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According to CEB, on average, employee performance drops 10% when ratings are absent from the review process, largely due to the inability of managers to effectively manage talent without ratings.
It noted that while there is often an initial positive reaction after eliminating performance ratings, key performance outcomes like quality of manager feedback and employee engagement ultimately suffer.
Pointing out that this has a greater impact on high-performing employees, CEB noted that in organisations where ratings aren’t there, the number of employees who believe their organisation connects performance to pay decisions dropped 8%.
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Additionally, without a grading system, managers are likely to struggle when when trying to explain to employees how they performed in the past and what steps to take to improve future performance.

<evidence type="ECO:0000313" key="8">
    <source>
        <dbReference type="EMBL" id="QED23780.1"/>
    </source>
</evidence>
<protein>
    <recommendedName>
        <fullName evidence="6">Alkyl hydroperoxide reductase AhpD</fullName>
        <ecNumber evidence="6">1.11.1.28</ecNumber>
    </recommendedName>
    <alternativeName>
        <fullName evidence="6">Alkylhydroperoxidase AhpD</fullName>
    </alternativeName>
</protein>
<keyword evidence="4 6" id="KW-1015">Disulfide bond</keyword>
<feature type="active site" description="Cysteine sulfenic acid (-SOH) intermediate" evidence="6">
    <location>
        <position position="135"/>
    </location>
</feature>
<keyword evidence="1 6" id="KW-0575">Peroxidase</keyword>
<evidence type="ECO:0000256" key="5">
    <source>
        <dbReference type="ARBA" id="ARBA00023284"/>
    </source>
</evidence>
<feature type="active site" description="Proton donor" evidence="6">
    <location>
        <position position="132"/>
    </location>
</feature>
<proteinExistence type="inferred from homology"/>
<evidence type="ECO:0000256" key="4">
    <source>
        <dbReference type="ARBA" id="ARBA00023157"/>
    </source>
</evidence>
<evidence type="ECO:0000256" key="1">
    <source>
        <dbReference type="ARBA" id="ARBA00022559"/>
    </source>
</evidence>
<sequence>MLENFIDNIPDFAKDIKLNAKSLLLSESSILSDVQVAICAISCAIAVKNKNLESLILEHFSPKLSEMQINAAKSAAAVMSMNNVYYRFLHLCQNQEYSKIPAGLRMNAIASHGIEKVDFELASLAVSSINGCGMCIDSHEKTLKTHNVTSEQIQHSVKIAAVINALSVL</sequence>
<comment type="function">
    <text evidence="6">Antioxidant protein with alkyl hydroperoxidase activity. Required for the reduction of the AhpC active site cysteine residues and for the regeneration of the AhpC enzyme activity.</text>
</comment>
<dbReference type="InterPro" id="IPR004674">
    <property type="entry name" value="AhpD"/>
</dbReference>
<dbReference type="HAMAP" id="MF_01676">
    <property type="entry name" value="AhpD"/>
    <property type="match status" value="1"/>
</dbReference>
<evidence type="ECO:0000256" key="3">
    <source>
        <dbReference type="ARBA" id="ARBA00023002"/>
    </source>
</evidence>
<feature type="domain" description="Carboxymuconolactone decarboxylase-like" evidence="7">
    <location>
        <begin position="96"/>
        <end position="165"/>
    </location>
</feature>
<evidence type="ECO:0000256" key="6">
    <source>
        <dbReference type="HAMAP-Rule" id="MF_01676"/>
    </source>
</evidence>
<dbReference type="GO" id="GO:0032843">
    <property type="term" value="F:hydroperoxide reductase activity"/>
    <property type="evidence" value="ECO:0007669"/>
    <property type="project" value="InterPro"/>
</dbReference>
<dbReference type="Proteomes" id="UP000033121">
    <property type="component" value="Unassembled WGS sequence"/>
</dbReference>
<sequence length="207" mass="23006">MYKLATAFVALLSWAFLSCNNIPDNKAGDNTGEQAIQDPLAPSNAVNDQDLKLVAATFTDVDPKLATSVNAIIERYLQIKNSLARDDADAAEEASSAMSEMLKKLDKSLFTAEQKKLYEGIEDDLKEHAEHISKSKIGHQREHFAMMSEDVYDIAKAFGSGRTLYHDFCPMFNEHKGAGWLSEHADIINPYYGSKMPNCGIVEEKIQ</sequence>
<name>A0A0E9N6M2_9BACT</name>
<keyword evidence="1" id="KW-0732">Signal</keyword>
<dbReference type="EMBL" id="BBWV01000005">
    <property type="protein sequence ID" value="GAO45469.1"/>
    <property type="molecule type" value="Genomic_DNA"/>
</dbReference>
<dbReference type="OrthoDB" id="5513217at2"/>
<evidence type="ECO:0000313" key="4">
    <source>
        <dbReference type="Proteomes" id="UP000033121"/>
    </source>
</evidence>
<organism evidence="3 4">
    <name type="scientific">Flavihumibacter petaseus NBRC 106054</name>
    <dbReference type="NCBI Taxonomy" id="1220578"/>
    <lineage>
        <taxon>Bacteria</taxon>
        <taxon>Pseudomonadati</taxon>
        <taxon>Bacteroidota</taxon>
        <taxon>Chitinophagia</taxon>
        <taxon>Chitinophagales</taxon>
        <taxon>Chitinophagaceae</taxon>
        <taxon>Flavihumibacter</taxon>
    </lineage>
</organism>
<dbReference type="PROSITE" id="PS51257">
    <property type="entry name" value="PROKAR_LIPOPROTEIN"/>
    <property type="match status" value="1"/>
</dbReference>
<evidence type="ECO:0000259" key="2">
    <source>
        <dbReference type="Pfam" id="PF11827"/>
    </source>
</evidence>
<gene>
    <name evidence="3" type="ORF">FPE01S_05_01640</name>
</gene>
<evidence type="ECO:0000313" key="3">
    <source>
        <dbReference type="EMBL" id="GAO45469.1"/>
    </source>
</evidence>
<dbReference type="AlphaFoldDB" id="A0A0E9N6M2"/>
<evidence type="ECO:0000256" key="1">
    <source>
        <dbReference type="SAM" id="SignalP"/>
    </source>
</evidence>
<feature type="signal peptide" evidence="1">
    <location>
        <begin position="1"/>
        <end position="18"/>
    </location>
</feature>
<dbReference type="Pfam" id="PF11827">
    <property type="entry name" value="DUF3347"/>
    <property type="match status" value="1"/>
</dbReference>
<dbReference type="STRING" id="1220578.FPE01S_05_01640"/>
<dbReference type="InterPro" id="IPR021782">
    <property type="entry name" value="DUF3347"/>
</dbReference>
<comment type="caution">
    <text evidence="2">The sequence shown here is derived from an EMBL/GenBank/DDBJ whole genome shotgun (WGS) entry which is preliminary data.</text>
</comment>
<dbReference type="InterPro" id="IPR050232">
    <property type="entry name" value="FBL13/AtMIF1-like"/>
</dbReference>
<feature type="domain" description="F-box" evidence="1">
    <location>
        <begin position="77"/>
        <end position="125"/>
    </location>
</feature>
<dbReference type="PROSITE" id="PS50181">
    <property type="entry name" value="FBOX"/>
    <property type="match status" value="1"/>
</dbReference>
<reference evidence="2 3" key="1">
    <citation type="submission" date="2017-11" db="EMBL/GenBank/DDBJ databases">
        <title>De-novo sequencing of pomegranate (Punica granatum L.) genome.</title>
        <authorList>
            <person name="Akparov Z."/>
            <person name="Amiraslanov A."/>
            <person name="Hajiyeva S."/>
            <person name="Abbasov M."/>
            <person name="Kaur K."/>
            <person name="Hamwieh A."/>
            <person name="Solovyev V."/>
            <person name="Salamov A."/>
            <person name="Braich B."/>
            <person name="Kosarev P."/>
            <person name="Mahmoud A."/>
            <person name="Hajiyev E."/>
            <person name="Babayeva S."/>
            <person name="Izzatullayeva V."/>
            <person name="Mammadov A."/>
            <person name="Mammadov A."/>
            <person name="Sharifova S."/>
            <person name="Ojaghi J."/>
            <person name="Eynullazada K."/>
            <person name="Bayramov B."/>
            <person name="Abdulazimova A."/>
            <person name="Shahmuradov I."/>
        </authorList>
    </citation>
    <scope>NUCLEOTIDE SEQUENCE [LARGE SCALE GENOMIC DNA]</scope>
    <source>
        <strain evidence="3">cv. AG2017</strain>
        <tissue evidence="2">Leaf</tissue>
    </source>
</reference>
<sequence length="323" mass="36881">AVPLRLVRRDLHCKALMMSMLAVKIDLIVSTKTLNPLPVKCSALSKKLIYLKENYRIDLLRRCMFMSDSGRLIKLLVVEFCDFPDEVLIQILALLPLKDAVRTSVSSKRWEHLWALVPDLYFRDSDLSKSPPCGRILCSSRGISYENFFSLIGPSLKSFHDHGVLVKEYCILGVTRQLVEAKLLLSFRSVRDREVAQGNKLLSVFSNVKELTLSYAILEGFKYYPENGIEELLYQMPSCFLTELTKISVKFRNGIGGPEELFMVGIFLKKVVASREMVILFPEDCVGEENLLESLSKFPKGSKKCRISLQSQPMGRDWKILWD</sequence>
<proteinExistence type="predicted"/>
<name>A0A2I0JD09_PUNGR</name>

In fact, employees working at organisations with no ratings scored their performance conversations with managers 14% lower than at organisations that use ratings.
CEB also found that managers at organisations without ratings also spend fewer hours on informal performance management conversations – 24 hours per direct report per year, versus 36 hours at firms with ratings.
“Without the tangible symbol of a rating, employees don’t understand the processes or the philosophies behind their organisation’s performance management, which causes them to put forth less effort at work and become disengaged,” said Brian Kropp, HR practice leader, CEB.
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